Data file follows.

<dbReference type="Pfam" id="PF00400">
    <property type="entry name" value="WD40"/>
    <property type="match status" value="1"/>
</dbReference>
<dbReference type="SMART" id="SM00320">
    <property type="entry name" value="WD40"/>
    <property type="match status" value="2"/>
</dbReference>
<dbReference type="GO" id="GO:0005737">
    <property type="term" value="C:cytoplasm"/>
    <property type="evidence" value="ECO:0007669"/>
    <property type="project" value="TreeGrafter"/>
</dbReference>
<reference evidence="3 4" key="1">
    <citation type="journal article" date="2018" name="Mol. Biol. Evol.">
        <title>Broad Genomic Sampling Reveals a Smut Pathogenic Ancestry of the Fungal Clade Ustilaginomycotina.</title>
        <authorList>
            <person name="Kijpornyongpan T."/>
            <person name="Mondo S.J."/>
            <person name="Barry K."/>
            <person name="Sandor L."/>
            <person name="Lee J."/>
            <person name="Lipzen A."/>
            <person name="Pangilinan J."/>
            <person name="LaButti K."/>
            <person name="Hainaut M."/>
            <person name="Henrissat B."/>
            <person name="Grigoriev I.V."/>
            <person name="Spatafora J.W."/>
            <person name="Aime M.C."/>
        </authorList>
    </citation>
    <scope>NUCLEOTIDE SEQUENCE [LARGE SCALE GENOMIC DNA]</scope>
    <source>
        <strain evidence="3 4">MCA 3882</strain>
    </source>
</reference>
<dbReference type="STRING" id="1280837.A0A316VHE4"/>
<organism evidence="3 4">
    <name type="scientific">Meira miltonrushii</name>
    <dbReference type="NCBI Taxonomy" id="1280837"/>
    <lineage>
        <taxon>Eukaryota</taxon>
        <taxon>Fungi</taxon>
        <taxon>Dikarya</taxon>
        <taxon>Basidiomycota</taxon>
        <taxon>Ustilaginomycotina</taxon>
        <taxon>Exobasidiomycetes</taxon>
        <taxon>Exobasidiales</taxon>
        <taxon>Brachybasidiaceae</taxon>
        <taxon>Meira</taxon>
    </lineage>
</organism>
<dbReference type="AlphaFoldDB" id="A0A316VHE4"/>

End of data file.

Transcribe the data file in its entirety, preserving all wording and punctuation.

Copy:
<dbReference type="Pfam" id="PF00400">
    <property type="entry name" value="WD40"/>
    <property type="match status" value="1"/>
</dbReference>
<dbReference type="SMART" id="SM00320">
    <property type="entry name" value="WD40"/>
    <property type="match status" value="2"/>
</dbReference>
<dbReference type="GO" id="GO:0005737">
    <property type="term" value="C:cytoplasm"/>
    <property type="evidence" value="ECO:0007669"/>
    <property type="project" value="TreeGrafter"/>
</dbReference>
<reference evidence="3 4" key="1">
    <citation type="journal article" date="2018" name="Mol. Biol. Evol.">
        <title>Broad Genomic Sampling Reveals a Smut Pathogenic Ancestry of the Fungal Clade Ustilaginomycotina.</title>
        <authorList>
            <person name="Kijpornyongpan T."/>
            <person name="Mondo S.J."/>
            <person name="Barry K."/>
            <person name="Sandor L."/>
            <person name="Lee J."/>
            <person name="Lipzen A."/>
            <person name="Pangilinan J."/>
            <person name="LaButti K."/>
            <person name="Hainaut M."/>
            <person name="Henrissat B."/>
            <person name="Grigoriev I.V."/>
            <person name="Spatafora J.W."/>
            <person name="Aime M.C."/>
        </authorList>
    </citation>
    <scope>NUCLEOTIDE SEQUENCE [LARGE SCALE GENOMIC DNA]</scope>
    <source>
        <strain evidence="3 4">MCA 3882</strain>
    </source>
</reference>
<dbReference type="STRING" id="1280837.A0A316VHE4"/>
<organism evidence="3 4">
    <name type="scientific">Meira miltonrushii</name>
    <dbReference type="NCBI Taxonomy" id="1280837"/>
    <lineage>
        <taxon>Eukaryota</taxon>
        <taxon>Fungi</taxon>
        <taxon>Dikarya</taxon>
        <taxon>Basidiomycota</taxon>
        <taxon>Ustilaginomycotina</taxon>
        <taxon>Exobasidiomycetes</taxon>
        <taxon>Exobasidiales</taxon>
        <taxon>Brachybasidiaceae</taxon>
        <taxon>Meira</taxon>
    </lineage>
</organism>
<dbReference type="AlphaFoldDB" id="A0A316VHE4"/>